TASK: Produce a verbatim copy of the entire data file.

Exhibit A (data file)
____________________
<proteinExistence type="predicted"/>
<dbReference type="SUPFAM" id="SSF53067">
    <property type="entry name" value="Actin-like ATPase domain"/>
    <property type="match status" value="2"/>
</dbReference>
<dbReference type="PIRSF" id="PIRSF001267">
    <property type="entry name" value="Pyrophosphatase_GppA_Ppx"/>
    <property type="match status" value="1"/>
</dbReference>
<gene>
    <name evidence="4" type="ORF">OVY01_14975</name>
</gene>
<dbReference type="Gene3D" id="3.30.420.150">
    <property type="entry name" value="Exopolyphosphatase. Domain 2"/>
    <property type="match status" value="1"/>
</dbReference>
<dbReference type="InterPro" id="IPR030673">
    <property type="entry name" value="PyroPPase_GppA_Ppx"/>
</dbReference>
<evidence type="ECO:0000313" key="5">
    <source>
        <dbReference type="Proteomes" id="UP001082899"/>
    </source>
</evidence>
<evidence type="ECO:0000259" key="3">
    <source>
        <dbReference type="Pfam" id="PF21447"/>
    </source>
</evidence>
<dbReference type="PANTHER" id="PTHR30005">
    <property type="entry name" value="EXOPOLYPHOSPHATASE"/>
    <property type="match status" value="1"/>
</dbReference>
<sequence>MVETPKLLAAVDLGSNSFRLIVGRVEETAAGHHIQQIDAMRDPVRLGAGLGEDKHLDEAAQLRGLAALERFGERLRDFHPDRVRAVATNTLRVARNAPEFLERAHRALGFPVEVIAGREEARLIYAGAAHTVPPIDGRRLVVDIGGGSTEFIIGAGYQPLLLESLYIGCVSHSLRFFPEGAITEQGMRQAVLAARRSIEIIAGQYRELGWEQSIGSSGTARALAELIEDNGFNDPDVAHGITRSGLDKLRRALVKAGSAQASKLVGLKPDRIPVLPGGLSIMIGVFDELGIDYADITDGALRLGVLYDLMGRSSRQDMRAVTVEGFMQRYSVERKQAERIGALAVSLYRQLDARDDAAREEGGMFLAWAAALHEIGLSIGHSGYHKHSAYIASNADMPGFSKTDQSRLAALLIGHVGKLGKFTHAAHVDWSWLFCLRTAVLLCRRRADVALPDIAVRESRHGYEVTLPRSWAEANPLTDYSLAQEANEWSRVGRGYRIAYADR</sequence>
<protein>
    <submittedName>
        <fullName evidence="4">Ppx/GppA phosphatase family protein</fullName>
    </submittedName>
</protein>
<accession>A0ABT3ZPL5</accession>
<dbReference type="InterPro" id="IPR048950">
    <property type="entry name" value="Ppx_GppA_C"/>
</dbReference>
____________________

<proteinExistence type="predicted"/>
<dbReference type="SUPFAM" id="SSF53067">
    <property type="entry name" value="Actin-like ATPase domain"/>
    <property type="match status" value="2"/>
</dbReference>
<dbReference type="PIRSF" id="PIRSF001267">
    <property type="entry name" value="Pyrophosphatase_GppA_Ppx"/>
    <property type="match status" value="1"/>
</dbReference>
<gene>
    <name evidence="4" type="ORF">OVY01_14975</name>
</gene>
<dbReference type="Gene3D" id="3.30.420.150">
    <property type="entry name" value="Exopolyphosphatase. Domain 2"/>
    <property type="match status" value="1"/>
</dbReference>
<dbReference type="InterPro" id="IPR030673">
    <property type="entry name" value="PyroPPase_GppA_Ppx"/>
</dbReference>
<evidence type="ECO:0000313" key="5">
    <source>
        <dbReference type="Proteomes" id="UP001082899"/>
    </source>
</evidence>
<evidence type="ECO:0000259" key="3">
    <source>
        <dbReference type="Pfam" id="PF21447"/>
    </source>
</evidence>
<dbReference type="PANTHER" id="PTHR30005">
    <property type="entry name" value="EXOPOLYPHOSPHATASE"/>
    <property type="match status" value="1"/>
</dbReference>
<sequence>MVETPKLLAAVDLGSNSFRLIVGRVEETAAGHHIQQIDAMRDPVRLGAGLGEDKHLDEAAQLRGLAALERFGERLRDFHPDRVRAVATNTLRVARNAPEFLERAHRALGFPVEVIAGREEARLIYAGAAHTVPPIDGRRLVVDIGGGSTEFIIGAGYQPLLLESLYIGCVSHSLRFFPEGAITEQGMRQAVLAARRSIEIIAGQYRELGWEQSIGSSGTARALAELIEDNGFNDPDVAHGITRSGLDKLRRALVKAGSAQASKLVGLKPDRIPVLPGGLSIMIGVFDELGIDYADITDGALRLGVLYDLMGRSSRQDMRAVTVEGFMQRYSVERKQAERIGALAVSLYRQLDARDDAAREEGGMFLAWAAALHEIGLSIGHSGYHKHSAYIASNADMPGFSKTDQSRLAALLIGHVGKLGKFTHAAHVDWSWLFCLRTAVLLCRRRADVALPDIAVRESRHGYEVTLPRSWAEANPLTDYSLAQEANEWSRVGRGYRIAYADR</sequence>
<protein>
    <submittedName>
        <fullName evidence="4">Ppx/GppA phosphatase family protein</fullName>
    </submittedName>
</protein>
<accession>A0ABT3ZPL5</accession>
<dbReference type="InterPro" id="IPR048950">
    <property type="entry name" value="Ppx_GppA_C"/>
</dbReference>